Successive chief monks were ably assisted by the lay gentry who nobly answered the call and rallied round the temple as it strove to keep Buddhism alive in the land and beating in the people’s hearts. Many volunteered their services and donated their resources to help advance Buddhist activities at a time when the nation was under foreign occupation and such activities were considered to be anti social. Among the families who rose to meet the challenge and came forward to support the national endeavour at the risk of being black balled by the colonial masters, are the ancestors of Sri Lanka’s present Prime Minister Ranil Wickremesinghe. His great grandfather, Walter Wijewardena, the son of the well known philanthropist and Buddhist benefactor Helena Wijewardena, played an active role in the development of Walukaramaya Temple and also laid the foundation stone of the Image House in 1926.

Another chief monk of the temple Ven Mawittara Sri Revata Thero is considered as the monk mainly responsible for the establishment of Mahanama College in the 1950’s at the Walukaramaya Dharmasalawa with 60 students. Today Mahanama has become a leading government school and adjoins the temple premises.

In 1963, the then chief monk of the temple the Venerable Niwantidiye Ananda Thero, who held the incumbency for fifty years, decided to take the message of Walukaramaya to the streets, in the manner Kandy’s Dalada Maligawa held its world famous annual pageant, the Esala Perahera in August each year. Timed to be held at the tail end of the Esala Perahera season each year, the Walukaramaya Maha Viharaya holds its annual perahera late September or October. This year too on Saturday, October, 3, 2015, Colombo’s oldest perahera will take to the streets for the 52nd consecutive year. The boast of pageantry will include, the whip crackers, the fire torch bearers, the drummers, the hevisi bands, the raban twirlers, the troupes of dances and the riveting parade of 20 caparisoned elephants as it had done for over half a century.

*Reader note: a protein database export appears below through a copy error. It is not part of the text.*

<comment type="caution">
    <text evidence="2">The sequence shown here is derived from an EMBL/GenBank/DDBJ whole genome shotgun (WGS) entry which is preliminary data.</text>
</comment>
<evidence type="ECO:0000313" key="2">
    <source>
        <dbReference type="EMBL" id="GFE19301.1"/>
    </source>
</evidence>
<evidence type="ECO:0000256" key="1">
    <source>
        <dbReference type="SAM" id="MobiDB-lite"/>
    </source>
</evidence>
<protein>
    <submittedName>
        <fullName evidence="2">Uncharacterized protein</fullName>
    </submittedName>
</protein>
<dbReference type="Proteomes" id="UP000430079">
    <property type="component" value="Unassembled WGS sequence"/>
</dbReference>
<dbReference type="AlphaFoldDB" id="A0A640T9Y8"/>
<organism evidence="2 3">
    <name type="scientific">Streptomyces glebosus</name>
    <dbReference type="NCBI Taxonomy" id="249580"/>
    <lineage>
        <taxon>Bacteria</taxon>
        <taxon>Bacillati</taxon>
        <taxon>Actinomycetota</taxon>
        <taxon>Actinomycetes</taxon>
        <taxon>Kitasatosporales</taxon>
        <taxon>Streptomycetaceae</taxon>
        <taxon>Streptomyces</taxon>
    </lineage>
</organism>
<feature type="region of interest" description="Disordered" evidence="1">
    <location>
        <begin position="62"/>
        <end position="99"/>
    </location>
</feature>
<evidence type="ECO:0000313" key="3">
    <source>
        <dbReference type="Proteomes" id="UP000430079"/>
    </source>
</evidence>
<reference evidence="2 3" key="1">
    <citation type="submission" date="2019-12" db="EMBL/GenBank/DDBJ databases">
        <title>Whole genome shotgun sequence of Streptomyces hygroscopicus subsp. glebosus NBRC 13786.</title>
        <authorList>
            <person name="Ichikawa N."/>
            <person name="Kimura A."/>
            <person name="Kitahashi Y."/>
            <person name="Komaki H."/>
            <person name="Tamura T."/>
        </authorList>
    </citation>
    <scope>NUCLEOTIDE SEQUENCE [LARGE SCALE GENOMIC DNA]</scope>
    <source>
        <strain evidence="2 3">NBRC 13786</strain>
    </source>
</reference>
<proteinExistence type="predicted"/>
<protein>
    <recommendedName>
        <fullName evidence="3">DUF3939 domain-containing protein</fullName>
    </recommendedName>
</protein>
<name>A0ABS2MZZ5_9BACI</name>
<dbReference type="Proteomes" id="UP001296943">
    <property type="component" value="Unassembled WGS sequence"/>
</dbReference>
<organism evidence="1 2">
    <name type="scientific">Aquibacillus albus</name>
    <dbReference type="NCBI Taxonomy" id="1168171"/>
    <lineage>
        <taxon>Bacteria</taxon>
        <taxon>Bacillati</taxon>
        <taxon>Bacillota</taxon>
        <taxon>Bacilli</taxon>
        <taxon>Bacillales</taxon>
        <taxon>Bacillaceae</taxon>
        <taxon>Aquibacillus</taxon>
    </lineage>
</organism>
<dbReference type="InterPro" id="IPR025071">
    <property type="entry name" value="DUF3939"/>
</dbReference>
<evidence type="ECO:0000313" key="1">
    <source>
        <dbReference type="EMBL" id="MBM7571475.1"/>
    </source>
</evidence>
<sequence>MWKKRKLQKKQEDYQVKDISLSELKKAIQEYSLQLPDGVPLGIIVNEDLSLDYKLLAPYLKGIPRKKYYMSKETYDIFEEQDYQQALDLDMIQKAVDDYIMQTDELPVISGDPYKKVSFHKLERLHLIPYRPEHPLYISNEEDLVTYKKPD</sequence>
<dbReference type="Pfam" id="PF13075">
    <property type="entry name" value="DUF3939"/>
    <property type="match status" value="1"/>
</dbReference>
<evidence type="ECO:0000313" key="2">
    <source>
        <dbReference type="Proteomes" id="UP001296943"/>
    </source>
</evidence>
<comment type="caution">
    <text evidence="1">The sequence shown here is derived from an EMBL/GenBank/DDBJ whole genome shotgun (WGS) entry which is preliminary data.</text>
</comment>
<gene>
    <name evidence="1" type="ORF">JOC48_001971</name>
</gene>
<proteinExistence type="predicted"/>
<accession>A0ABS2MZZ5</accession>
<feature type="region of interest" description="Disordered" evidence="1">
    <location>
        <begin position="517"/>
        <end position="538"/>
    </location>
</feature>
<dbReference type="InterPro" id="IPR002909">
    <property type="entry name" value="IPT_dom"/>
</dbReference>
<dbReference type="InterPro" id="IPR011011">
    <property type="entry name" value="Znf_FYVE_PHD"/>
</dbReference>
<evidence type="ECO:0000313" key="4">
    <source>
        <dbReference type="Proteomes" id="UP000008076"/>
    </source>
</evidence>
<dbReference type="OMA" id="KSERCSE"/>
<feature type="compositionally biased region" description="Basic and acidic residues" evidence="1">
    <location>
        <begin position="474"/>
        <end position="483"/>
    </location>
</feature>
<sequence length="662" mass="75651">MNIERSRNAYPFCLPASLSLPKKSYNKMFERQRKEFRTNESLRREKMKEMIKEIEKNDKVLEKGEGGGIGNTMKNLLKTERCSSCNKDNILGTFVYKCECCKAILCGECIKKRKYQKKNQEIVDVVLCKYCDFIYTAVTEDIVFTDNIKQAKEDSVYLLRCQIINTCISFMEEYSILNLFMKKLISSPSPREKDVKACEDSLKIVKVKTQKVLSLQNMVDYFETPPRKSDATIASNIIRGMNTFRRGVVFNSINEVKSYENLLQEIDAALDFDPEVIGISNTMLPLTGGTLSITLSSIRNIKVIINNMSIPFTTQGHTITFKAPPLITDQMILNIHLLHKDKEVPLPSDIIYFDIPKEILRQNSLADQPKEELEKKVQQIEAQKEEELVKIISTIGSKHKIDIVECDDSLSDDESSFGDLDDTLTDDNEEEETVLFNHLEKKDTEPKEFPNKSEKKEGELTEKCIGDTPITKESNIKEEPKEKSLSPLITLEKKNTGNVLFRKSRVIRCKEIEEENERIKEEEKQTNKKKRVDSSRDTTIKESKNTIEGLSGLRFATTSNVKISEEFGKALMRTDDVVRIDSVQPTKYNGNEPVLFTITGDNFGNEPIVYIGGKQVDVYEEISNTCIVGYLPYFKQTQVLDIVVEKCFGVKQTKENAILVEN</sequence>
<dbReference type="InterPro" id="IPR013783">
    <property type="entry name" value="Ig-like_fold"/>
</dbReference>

The Walukaramaya Perahera will be held on Saturday, October 3, 2015

Amongst the traditional dance form on display will be the ritualistic forms of low country dancing designed to appease sickness bearing evil spirits, the highland dance of the Pantheru troupe with their skinless tambourines and small cymbals to invoke the blessings of the Goddess Paththini, the Sabaragamuwa dances are dedicated to God Saman and kawadi dancing is performed in honour of God Kataragama, the God of Love and War.

As brief interludes between these dazzling spells of dance spectacles, will come the elephants, two or three in a row swaying their trunks in rhythm to the drummer’s heady beat. All this and more will be marshalled into one enthralling spectacle of reverence in motion as devotees throng the sidewalks to worship and venerate the cynosure of the grandiose train: the sacred relics of Arahats, the Enlightened Ones, contained in a silver casket and borne atop the grandiosely bedecked majestic tusker Vasana of the Kataragama Devalaya.